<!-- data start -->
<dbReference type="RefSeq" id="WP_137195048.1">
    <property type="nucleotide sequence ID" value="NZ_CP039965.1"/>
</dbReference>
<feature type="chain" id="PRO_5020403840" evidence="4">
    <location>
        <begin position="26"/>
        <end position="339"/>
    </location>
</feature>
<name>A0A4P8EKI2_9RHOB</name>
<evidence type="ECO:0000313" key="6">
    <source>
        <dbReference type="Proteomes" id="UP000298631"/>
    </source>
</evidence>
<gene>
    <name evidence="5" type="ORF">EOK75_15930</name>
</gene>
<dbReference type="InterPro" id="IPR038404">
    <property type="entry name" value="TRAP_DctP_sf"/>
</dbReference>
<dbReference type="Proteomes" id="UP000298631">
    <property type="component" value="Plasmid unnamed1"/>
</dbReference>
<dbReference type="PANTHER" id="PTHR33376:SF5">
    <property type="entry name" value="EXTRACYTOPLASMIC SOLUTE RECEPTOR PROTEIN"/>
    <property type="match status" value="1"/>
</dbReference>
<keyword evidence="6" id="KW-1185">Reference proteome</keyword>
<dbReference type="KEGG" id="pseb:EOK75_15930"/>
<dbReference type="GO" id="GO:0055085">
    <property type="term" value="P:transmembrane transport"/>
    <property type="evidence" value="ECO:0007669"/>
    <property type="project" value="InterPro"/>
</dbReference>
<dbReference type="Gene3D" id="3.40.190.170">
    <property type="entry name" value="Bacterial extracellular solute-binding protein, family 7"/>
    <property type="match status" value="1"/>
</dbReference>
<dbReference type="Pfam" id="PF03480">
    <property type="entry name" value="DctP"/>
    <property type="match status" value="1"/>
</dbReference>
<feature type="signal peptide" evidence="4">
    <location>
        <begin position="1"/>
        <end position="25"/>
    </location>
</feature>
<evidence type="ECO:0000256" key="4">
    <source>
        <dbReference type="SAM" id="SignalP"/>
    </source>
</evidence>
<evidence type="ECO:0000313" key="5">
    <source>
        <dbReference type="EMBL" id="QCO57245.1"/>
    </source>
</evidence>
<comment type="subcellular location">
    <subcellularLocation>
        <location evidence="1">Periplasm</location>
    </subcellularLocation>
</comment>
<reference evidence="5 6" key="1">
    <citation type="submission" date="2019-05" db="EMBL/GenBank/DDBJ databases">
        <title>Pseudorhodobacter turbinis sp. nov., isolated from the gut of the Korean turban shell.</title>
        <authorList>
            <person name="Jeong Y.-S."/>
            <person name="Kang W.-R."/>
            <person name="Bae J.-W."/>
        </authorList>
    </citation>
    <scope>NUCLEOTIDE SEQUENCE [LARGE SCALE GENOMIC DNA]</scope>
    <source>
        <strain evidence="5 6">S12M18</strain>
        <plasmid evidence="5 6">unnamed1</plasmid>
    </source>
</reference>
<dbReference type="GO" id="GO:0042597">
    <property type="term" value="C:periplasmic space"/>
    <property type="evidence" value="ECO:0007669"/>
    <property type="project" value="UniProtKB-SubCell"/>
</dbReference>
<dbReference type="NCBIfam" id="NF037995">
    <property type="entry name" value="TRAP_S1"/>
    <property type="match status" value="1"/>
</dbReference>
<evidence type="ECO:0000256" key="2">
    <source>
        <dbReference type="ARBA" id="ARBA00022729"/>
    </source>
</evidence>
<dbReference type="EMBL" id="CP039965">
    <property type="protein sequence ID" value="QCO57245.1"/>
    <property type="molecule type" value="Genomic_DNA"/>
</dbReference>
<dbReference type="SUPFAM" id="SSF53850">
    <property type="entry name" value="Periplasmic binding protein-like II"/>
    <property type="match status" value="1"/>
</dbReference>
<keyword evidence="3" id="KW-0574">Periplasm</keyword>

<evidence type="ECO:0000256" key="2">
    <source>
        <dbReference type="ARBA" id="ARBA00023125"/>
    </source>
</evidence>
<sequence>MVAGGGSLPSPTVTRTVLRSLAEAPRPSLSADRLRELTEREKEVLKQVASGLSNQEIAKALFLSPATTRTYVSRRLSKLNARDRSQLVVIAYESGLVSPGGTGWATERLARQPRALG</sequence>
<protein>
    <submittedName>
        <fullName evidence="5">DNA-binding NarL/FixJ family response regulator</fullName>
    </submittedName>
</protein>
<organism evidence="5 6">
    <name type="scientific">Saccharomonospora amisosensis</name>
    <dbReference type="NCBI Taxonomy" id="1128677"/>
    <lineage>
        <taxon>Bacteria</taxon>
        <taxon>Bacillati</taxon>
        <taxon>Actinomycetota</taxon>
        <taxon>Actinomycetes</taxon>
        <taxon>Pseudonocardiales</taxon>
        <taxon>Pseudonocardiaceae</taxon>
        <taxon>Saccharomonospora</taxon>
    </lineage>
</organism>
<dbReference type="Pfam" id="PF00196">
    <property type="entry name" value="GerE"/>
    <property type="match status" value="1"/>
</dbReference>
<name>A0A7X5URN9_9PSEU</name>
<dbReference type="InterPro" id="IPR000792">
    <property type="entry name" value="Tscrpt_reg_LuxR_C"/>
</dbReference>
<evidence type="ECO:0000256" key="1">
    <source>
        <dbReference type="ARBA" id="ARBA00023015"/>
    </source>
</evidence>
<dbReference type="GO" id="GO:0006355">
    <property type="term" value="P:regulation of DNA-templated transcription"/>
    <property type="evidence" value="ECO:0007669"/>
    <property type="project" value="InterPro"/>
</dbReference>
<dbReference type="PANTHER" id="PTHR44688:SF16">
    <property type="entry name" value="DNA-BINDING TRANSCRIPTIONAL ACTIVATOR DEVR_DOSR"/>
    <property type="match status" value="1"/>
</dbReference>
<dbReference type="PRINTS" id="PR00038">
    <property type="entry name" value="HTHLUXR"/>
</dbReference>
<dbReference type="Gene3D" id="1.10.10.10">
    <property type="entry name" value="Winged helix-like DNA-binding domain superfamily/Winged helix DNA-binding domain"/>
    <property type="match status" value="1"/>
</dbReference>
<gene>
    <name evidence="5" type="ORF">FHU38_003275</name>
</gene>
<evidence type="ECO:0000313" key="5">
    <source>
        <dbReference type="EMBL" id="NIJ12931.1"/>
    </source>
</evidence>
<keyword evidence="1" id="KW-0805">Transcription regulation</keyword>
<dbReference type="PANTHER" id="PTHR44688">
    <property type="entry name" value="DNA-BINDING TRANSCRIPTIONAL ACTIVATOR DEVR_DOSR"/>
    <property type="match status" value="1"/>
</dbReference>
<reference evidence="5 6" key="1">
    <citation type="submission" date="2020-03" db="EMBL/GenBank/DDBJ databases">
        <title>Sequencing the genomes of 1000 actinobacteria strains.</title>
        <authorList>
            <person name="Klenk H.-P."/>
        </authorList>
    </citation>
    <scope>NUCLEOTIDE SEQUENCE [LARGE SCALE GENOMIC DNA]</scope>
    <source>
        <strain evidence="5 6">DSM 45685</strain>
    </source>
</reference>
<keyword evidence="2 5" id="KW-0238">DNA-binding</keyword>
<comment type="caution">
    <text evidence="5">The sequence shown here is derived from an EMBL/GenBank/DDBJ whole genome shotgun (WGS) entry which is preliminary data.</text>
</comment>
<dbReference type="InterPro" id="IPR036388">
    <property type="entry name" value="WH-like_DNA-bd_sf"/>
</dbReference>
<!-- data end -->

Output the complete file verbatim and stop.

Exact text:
<dbReference type="RefSeq" id="WP_137195048.1">
    <property type="nucleotide sequence ID" value="NZ_CP039965.1"/>
</dbReference>
<feature type="chain" id="PRO_5020403840" evidence="4">
    <location>
        <begin position="26"/>
        <end position="339"/>
    </location>
</feature>
<name>A0A4P8EKI2_9RHOB</name>
<evidence type="ECO:0000313" key="6">
    <source>
        <dbReference type="Proteomes" id="UP000298631"/>
    </source>
</evidence>
<gene>
    <name evidence="5" type="ORF">EOK75_15930</name>
</gene>
<dbReference type="InterPro" id="IPR038404">
    <property type="entry name" value="TRAP_DctP_sf"/>
</dbReference>
<dbReference type="Proteomes" id="UP000298631">
    <property type="component" value="Plasmid unnamed1"/>
</dbReference>
<dbReference type="PANTHER" id="PTHR33376:SF5">
    <property type="entry name" value="EXTRACYTOPLASMIC SOLUTE RECEPTOR PROTEIN"/>
    <property type="match status" value="1"/>
</dbReference>
<keyword evidence="6" id="KW-1185">Reference proteome</keyword>
<dbReference type="KEGG" id="pseb:EOK75_15930"/>
<dbReference type="GO" id="GO:0055085">
    <property type="term" value="P:transmembrane transport"/>
    <property type="evidence" value="ECO:0007669"/>
    <property type="project" value="InterPro"/>
</dbReference>
<dbReference type="Gene3D" id="3.40.190.170">
    <property type="entry name" value="Bacterial extracellular solute-binding protein, family 7"/>
    <property type="match status" value="1"/>
</dbReference>
<dbReference type="Pfam" id="PF03480">
    <property type="entry name" value="DctP"/>
    <property type="match status" value="1"/>
</dbReference>
<feature type="signal peptide" evidence="4">
    <location>
        <begin position="1"/>
        <end position="25"/>
    </location>
</feature>
<evidence type="ECO:0000256" key="4">
    <source>
        <dbReference type="SAM" id="SignalP"/>
    </source>
</evidence>
<evidence type="ECO:0000313" key="5">
    <source>
        <dbReference type="EMBL" id="QCO57245.1"/>
    </source>
</evidence>
<comment type="subcellular location">
    <subcellularLocation>
        <location evidence="1">Periplasm</location>
    </subcellularLocation>
</comment>
<reference evidence="5 6" key="1">
    <citation type="submission" date="2019-05" db="EMBL/GenBank/DDBJ databases">
        <title>Pseudorhodobacter turbinis sp. nov., isolated from the gut of the Korean turban shell.</title>
        <authorList>
            <person name="Jeong Y.-S."/>
            <person name="Kang W.-R."/>
            <person name="Bae J.-W."/>
        </authorList>
    </citation>
    <scope>NUCLEOTIDE SEQUENCE [LARGE SCALE GENOMIC DNA]</scope>
    <source>
        <strain evidence="5 6">S12M18</strain>
        <plasmid evidence="5 6">unnamed1</plasmid>
    </source>
</reference>
<dbReference type="GO" id="GO:0042597">
    <property type="term" value="C:periplasmic space"/>
    <property type="evidence" value="ECO:0007669"/>
    <property type="project" value="UniProtKB-SubCell"/>
</dbReference>
<dbReference type="NCBIfam" id="NF037995">
    <property type="entry name" value="TRAP_S1"/>
    <property type="match status" value="1"/>
</dbReference>
<evidence type="ECO:0000256" key="2">
    <source>
        <dbReference type="ARBA" id="ARBA00022729"/>
    </source>
</evidence>
<dbReference type="EMBL" id="CP039965">
    <property type="protein sequence ID" value="QCO57245.1"/>
    <property type="molecule type" value="Genomic_DNA"/>
</dbReference>
<dbReference type="SUPFAM" id="SSF53850">
    <property type="entry name" value="Periplasmic binding protein-like II"/>
    <property type="match status" value="1"/>
</dbReference>
<keyword evidence="3" id="KW-0574">Periplasm</keyword>

<evidence type="ECO:0000256" key="2">
    <source>
        <dbReference type="ARBA" id="ARBA00023125"/>
    </source>
</evidence>
<sequence>MVAGGGSLPSPTVTRTVLRSLAEAPRPSLSADRLRELTEREKEVLKQVASGLSNQEIAKALFLSPATTRTYVSRRLSKLNARDRSQLVVIAYESGLVSPGGTGWATERLARQPRALG</sequence>
<protein>
    <submittedName>
        <fullName evidence="5">DNA-binding NarL/FixJ family response regulator</fullName>
    </submittedName>
</protein>
<organism evidence="5 6">
    <name type="scientific">Saccharomonospora amisosensis</name>
    <dbReference type="NCBI Taxonomy" id="1128677"/>
    <lineage>
        <taxon>Bacteria</taxon>
        <taxon>Bacillati</taxon>
        <taxon>Actinomycetota</taxon>
        <taxon>Actinomycetes</taxon>
        <taxon>Pseudonocardiales</taxon>
        <taxon>Pseudonocardiaceae</taxon>
        <taxon>Saccharomonospora</taxon>
    </lineage>
</organism>
<dbReference type="Pfam" id="PF00196">
    <property type="entry name" value="GerE"/>
    <property type="match status" value="1"/>
</dbReference>
<name>A0A7X5URN9_9PSEU</name>
<dbReference type="InterPro" id="IPR000792">
    <property type="entry name" value="Tscrpt_reg_LuxR_C"/>
</dbReference>
<evidence type="ECO:0000256" key="1">
    <source>
        <dbReference type="ARBA" id="ARBA00023015"/>
    </source>
</evidence>
<dbReference type="GO" id="GO:0006355">
    <property type="term" value="P:regulation of DNA-templated transcription"/>
    <property type="evidence" value="ECO:0007669"/>
    <property type="project" value="InterPro"/>
</dbReference>
<dbReference type="PANTHER" id="PTHR44688:SF16">
    <property type="entry name" value="DNA-BINDING TRANSCRIPTIONAL ACTIVATOR DEVR_DOSR"/>
    <property type="match status" value="1"/>
</dbReference>
<dbReference type="PRINTS" id="PR00038">
    <property type="entry name" value="HTHLUXR"/>
</dbReference>
<dbReference type="Gene3D" id="1.10.10.10">
    <property type="entry name" value="Winged helix-like DNA-binding domain superfamily/Winged helix DNA-binding domain"/>
    <property type="match status" value="1"/>
</dbReference>
<gene>
    <name evidence="5" type="ORF">FHU38_003275</name>
</gene>
<evidence type="ECO:0000313" key="5">
    <source>
        <dbReference type="EMBL" id="NIJ12931.1"/>
    </source>
</evidence>
<keyword evidence="1" id="KW-0805">Transcription regulation</keyword>
<dbReference type="PANTHER" id="PTHR44688">
    <property type="entry name" value="DNA-BINDING TRANSCRIPTIONAL ACTIVATOR DEVR_DOSR"/>
    <property type="match status" value="1"/>
</dbReference>
<reference evidence="5 6" key="1">
    <citation type="submission" date="2020-03" db="EMBL/GenBank/DDBJ databases">
        <title>Sequencing the genomes of 1000 actinobacteria strains.</title>
        <authorList>
            <person name="Klenk H.-P."/>
        </authorList>
    </citation>
    <scope>NUCLEOTIDE SEQUENCE [LARGE SCALE GENOMIC DNA]</scope>
    <source>
        <strain evidence="5 6">DSM 45685</strain>
    </source>
</reference>
<keyword evidence="2 5" id="KW-0238">DNA-binding</keyword>
<comment type="caution">
    <text evidence="5">The sequence shown here is derived from an EMBL/GenBank/DDBJ whole genome shotgun (WGS) entry which is preliminary data.</text>
</comment>
<dbReference type="InterPro" id="IPR036388">
    <property type="entry name" value="WH-like_DNA-bd_sf"/>
</dbReference>